One of the Seahawks’ most competitive position battles is no closer to being settled after the team’s offseason program.
That isn’t because Jeremy Lane, Shaquill Griffin and Neiko Thorpe failed to distinguish themselves while vying for the starting cornerback job opposite Richard Sherman. The way Seattle practiced during organized team activities and minicamp pretty much made that impossible.
After running afoul of the NFL’s rules that prohibit excessive offseason contact for the third time last year, the Seahawks knew they were under the league’s microscope and that another violation could result in penalties even stiffer than what they received in September – the forfeiture of a fifth-round pick as well as three docked OTAs and more fines. So they went out of their way to minimize contact during offseason practices this year, at times seemingly trying to avoid it altogether.
Carroll had some fun while calling it Seattle’s “most compliant” offseason. But the altered approach meant a stricter adherence to what he referred to as “OTA football, not real football.” No position group seemed to be affected by that more than the cornerbacks. They weren’t jamming receivers at the line of scrimmage, jostling for position with them or contesting balls in the air.
That left Seattle’s coaching staff with less to evaluate, something Carroll mentioned as a qualifier while giving a glowing assessment of Griffin. The third-round pick from Central Florida has a chance to win the starting job at right cornerback that’s been held for the last season and a half by DeShawn Shead, who’s coming off knee surgery and likely won’t be ready by Week 1.
“He’s been really diligent. He’s real fast,” Carroll said of Griffin. “Technique-wise, it’s not hard for him to make it look right. Camp will be huge for him. None of the DBs were able to compete at the ball throughout this whole offseason, so we don’t see any of that. We have no evaluation on those guys. They can’t make a play on the ball unless it’s thrown right to them. So they have a lot to show still when they come back. The one-on-one work they get, the seven-on-seven against our best guys and all of that will show us a lot more. So it’s hard to make a full evaluation, but we’re looking at movement skills, guys learning, and their sense about their comfort and all.
“He’s tuned in. He can be a big factor for us.”
Lane has been Seattle’s nickelback for the past three seasons and figures to fill that role again in 2017. The question is whether he’ll also be the starter at right cornerback in Seattle’s base defense and then slide inside in passing situations. His experience in Seattle’s system would seem to give him the leg up over Griffin and Thorpe.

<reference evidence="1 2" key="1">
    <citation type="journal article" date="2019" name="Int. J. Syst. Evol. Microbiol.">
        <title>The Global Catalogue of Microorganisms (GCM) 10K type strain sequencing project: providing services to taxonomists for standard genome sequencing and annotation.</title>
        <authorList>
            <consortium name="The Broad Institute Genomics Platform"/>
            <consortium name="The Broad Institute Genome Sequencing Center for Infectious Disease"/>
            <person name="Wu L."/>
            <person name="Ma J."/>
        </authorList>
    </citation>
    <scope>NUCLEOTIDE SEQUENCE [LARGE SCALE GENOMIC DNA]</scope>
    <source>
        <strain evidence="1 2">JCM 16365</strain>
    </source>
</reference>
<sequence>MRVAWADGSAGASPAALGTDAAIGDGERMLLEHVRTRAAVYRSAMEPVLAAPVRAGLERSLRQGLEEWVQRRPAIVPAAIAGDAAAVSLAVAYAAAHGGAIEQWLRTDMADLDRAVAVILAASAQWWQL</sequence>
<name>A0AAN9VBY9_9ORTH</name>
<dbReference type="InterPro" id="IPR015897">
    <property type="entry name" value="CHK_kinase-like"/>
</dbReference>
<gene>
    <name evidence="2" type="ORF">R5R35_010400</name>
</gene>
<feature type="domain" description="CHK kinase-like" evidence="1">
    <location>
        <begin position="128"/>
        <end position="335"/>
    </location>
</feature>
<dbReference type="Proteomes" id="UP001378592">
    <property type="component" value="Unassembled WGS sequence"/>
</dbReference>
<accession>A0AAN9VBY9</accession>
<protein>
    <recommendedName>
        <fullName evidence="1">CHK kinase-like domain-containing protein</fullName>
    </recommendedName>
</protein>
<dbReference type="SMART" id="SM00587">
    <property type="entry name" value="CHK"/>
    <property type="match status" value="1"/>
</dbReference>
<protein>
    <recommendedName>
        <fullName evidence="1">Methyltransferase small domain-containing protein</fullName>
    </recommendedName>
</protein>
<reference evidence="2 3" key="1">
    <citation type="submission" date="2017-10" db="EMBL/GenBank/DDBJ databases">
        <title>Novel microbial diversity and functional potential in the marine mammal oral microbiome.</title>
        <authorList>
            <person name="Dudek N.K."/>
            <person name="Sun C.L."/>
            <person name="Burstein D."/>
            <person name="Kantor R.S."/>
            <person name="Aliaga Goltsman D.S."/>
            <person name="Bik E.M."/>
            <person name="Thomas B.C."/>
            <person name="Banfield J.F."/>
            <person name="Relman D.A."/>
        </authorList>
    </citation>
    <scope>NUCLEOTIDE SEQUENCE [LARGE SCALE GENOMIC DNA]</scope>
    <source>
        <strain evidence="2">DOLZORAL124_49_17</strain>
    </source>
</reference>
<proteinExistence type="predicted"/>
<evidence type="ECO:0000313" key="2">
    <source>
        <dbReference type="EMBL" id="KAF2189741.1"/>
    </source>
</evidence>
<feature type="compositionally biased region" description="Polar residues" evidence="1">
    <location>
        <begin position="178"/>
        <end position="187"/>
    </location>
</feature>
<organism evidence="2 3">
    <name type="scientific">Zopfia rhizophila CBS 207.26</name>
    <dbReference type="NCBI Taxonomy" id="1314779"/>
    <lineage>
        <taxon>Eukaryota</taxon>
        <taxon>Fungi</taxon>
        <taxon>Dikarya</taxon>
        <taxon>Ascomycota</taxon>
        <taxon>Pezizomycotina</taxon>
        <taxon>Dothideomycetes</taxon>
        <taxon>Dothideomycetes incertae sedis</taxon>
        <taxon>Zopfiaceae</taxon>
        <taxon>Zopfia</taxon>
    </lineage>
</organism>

Carroll had a fairly tepid end-of-season review of they way Lane played in 2016, when he was on the field for more than 70 percent of Seattle’s defensive snaps but didn’t make many impact plays. Carroll likes what he’s seen from Lane this offseason.
“Jeremy has really applied himself. He sees the opportunity. He’s really going for it,” Carroll said. “Across the board, everybody’s evaluation of Jeremy across the entire program is that he’s really focused, he’s really tuned in, he’s really ready to go for it. He’s physically as fit as he’s been in a long time. Remember, he had a really difficult offseason a couple years back and it’s taken him almost a couple years to overcome all of that (the broken wrist and torn ACL in Super Bowl XLIX) and he’s back to full form. But more than that, his focus is really on it to seize this opportunity.
“We feel really good about that, and then there’s guys nipping at his heels.”
That includes Thorpe. Signed early last season after being released by Oakland, he was one of Seattle’s top special teams players in 2017 and also saw some time on defense while Shead was hurt. Thorpe has made two career starts since entering the league as an undrafted free agent in 2012.
He and Griffin took their turns at right cornerback with Seattle’s No. 1 defense during OTAs and minicamp. The Seahawks were in nickel for most of the team drills during those practices, with Lane playing inside.
For Griffin, how quickly he sees the field will depend largely on how quickly he picks up the Seahawks’ step-kick technique, which has tended to take some time for young cornerbacks. Defensive coordinator Kris Richard said he’s off to a strong start.
“He’s got probably one of the best corner minds that we’ve had for a young guy around here,” Richard said. “That’s just in regards to leverage, positioning, the understanding of our coverages and where we need him to be. He has picked it up fairly quickly. We’re going to be really excited to see him strap it up and get out there and actually be able to compete for the football while it’s in the air. That’s going to be the next phase, but his technique has been improving day after day, and he has real strength. He has strength in his hands, you can tell he’s a powerful guy, and obviously his speed is there.”
Griffin or Thorpe could still fill a significant role as the third cornerback if Lane wins the starting job. That would entail coming in when Seattle’s defense is in nickel and Lane moves inside. Considering the Seahawks were in nickel for more than two-thirds of their defensive snaps last season, that third corner is essentially another starter.
DeAndre Elliott, Pierre Desir and rookie Mike Tyson are three sleepers who could factor into the mix.
“The competition is wide open,” Richard said. “These guys understand that.”